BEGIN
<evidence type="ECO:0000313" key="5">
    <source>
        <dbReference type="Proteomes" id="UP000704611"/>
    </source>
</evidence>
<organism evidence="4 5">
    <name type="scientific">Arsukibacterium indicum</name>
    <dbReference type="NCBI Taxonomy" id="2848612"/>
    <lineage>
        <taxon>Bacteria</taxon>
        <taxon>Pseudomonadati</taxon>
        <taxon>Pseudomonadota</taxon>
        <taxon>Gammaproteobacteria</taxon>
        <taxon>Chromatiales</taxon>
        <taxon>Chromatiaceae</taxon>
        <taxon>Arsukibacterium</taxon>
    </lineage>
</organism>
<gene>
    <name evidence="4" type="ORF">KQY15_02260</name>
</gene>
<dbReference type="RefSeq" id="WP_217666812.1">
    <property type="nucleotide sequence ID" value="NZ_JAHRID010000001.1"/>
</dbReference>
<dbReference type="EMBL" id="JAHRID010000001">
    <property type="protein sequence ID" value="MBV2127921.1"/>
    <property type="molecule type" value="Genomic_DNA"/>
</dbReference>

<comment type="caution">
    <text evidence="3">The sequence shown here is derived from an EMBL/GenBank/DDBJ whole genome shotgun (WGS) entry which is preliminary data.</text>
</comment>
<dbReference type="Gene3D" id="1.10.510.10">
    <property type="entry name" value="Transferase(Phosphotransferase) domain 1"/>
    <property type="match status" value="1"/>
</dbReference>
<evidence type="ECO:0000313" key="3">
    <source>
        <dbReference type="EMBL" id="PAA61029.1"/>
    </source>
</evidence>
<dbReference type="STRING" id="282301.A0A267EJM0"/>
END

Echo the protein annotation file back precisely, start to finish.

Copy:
<evidence type="ECO:0000313" key="5">
    <source>
        <dbReference type="Proteomes" id="UP000704611"/>
    </source>
</evidence>
<organism evidence="4 5">
    <name type="scientific">Arsukibacterium indicum</name>
    <dbReference type="NCBI Taxonomy" id="2848612"/>
    <lineage>
        <taxon>Bacteria</taxon>
        <taxon>Pseudomonadati</taxon>
        <taxon>Pseudomonadota</taxon>
        <taxon>Gammaproteobacteria</taxon>
        <taxon>Chromatiales</taxon>
        <taxon>Chromatiaceae</taxon>
        <taxon>Arsukibacterium</taxon>
    </lineage>
</organism>
<gene>
    <name evidence="4" type="ORF">KQY15_02260</name>
</gene>
<dbReference type="RefSeq" id="WP_217666812.1">
    <property type="nucleotide sequence ID" value="NZ_JAHRID010000001.1"/>
</dbReference>
<dbReference type="EMBL" id="JAHRID010000001">
    <property type="protein sequence ID" value="MBV2127921.1"/>
    <property type="molecule type" value="Genomic_DNA"/>
</dbReference>

<comment type="caution">
    <text evidence="3">The sequence shown here is derived from an EMBL/GenBank/DDBJ whole genome shotgun (WGS) entry which is preliminary data.</text>
</comment>
<dbReference type="Gene3D" id="1.10.510.10">
    <property type="entry name" value="Transferase(Phosphotransferase) domain 1"/>
    <property type="match status" value="1"/>
</dbReference>
<evidence type="ECO:0000313" key="3">
    <source>
        <dbReference type="EMBL" id="PAA61029.1"/>
    </source>
</evidence>
<dbReference type="STRING" id="282301.A0A267EJM0"/>